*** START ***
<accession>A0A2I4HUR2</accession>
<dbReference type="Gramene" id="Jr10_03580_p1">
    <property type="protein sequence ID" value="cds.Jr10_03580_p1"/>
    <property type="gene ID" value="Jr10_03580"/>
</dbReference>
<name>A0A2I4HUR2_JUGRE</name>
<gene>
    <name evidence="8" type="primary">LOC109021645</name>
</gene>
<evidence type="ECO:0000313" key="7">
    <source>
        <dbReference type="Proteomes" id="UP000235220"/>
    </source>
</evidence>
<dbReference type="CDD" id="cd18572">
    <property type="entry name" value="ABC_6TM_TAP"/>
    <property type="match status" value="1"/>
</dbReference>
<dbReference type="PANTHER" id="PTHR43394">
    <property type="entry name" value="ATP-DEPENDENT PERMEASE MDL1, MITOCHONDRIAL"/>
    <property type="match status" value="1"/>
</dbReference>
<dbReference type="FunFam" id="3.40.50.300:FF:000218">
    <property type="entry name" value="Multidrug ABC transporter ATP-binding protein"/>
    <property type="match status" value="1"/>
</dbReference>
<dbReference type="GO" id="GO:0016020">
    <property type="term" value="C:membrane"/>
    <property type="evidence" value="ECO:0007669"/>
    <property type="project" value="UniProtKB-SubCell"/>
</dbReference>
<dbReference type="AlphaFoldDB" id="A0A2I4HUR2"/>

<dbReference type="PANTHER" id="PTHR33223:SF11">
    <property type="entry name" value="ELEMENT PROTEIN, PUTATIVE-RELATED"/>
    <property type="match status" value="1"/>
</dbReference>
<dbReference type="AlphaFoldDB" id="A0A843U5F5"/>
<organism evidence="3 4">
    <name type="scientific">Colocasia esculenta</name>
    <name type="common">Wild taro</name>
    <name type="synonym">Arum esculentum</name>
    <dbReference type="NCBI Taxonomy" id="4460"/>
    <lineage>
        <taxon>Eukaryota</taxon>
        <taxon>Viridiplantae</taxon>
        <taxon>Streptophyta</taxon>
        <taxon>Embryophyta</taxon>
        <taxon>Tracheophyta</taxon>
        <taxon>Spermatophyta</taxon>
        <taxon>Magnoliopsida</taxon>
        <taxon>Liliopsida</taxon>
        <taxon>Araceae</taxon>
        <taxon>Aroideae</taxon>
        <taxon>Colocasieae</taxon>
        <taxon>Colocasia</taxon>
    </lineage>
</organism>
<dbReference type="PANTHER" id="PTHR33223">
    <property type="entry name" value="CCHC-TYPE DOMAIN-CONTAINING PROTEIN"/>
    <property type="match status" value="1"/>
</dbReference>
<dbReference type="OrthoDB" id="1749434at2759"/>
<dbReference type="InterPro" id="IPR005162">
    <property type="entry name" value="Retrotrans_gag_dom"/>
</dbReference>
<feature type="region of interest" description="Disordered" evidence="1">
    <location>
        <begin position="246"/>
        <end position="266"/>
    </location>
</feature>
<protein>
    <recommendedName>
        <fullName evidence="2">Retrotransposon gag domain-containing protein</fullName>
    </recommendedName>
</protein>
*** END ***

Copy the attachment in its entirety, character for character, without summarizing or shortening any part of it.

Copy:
<accession>A0A2I4HUR2</accession>
<dbReference type="Gramene" id="Jr10_03580_p1">
    <property type="protein sequence ID" value="cds.Jr10_03580_p1"/>
    <property type="gene ID" value="Jr10_03580"/>
</dbReference>
<name>A0A2I4HUR2_JUGRE</name>
<gene>
    <name evidence="8" type="primary">LOC109021645</name>
</gene>
<evidence type="ECO:0000313" key="7">
    <source>
        <dbReference type="Proteomes" id="UP000235220"/>
    </source>
</evidence>
<dbReference type="CDD" id="cd18572">
    <property type="entry name" value="ABC_6TM_TAP"/>
    <property type="match status" value="1"/>
</dbReference>
<dbReference type="PANTHER" id="PTHR43394">
    <property type="entry name" value="ATP-DEPENDENT PERMEASE MDL1, MITOCHONDRIAL"/>
    <property type="match status" value="1"/>
</dbReference>
<dbReference type="FunFam" id="3.40.50.300:FF:000218">
    <property type="entry name" value="Multidrug ABC transporter ATP-binding protein"/>
    <property type="match status" value="1"/>
</dbReference>
<dbReference type="GO" id="GO:0016020">
    <property type="term" value="C:membrane"/>
    <property type="evidence" value="ECO:0007669"/>
    <property type="project" value="UniProtKB-SubCell"/>
</dbReference>
<dbReference type="AlphaFoldDB" id="A0A2I4HUR2"/>

<dbReference type="PANTHER" id="PTHR33223:SF11">
    <property type="entry name" value="ELEMENT PROTEIN, PUTATIVE-RELATED"/>
    <property type="match status" value="1"/>
</dbReference>
<dbReference type="AlphaFoldDB" id="A0A843U5F5"/>
<organism evidence="3 4">
    <name type="scientific">Colocasia esculenta</name>
    <name type="common">Wild taro</name>
    <name type="synonym">Arum esculentum</name>
    <dbReference type="NCBI Taxonomy" id="4460"/>
    <lineage>
        <taxon>Eukaryota</taxon>
        <taxon>Viridiplantae</taxon>
        <taxon>Streptophyta</taxon>
        <taxon>Embryophyta</taxon>
        <taxon>Tracheophyta</taxon>
        <taxon>Spermatophyta</taxon>
        <taxon>Magnoliopsida</taxon>
        <taxon>Liliopsida</taxon>
        <taxon>Araceae</taxon>
        <taxon>Aroideae</taxon>
        <taxon>Colocasieae</taxon>
        <taxon>Colocasia</taxon>
    </lineage>
</organism>
<dbReference type="PANTHER" id="PTHR33223">
    <property type="entry name" value="CCHC-TYPE DOMAIN-CONTAINING PROTEIN"/>
    <property type="match status" value="1"/>
</dbReference>
<dbReference type="OrthoDB" id="1749434at2759"/>
<dbReference type="InterPro" id="IPR005162">
    <property type="entry name" value="Retrotrans_gag_dom"/>
</dbReference>
<feature type="region of interest" description="Disordered" evidence="1">
    <location>
        <begin position="246"/>
        <end position="266"/>
    </location>
</feature>
<protein>
    <recommendedName>
        <fullName evidence="2">Retrotransposon gag domain-containing protein</fullName>
    </recommendedName>
</protein>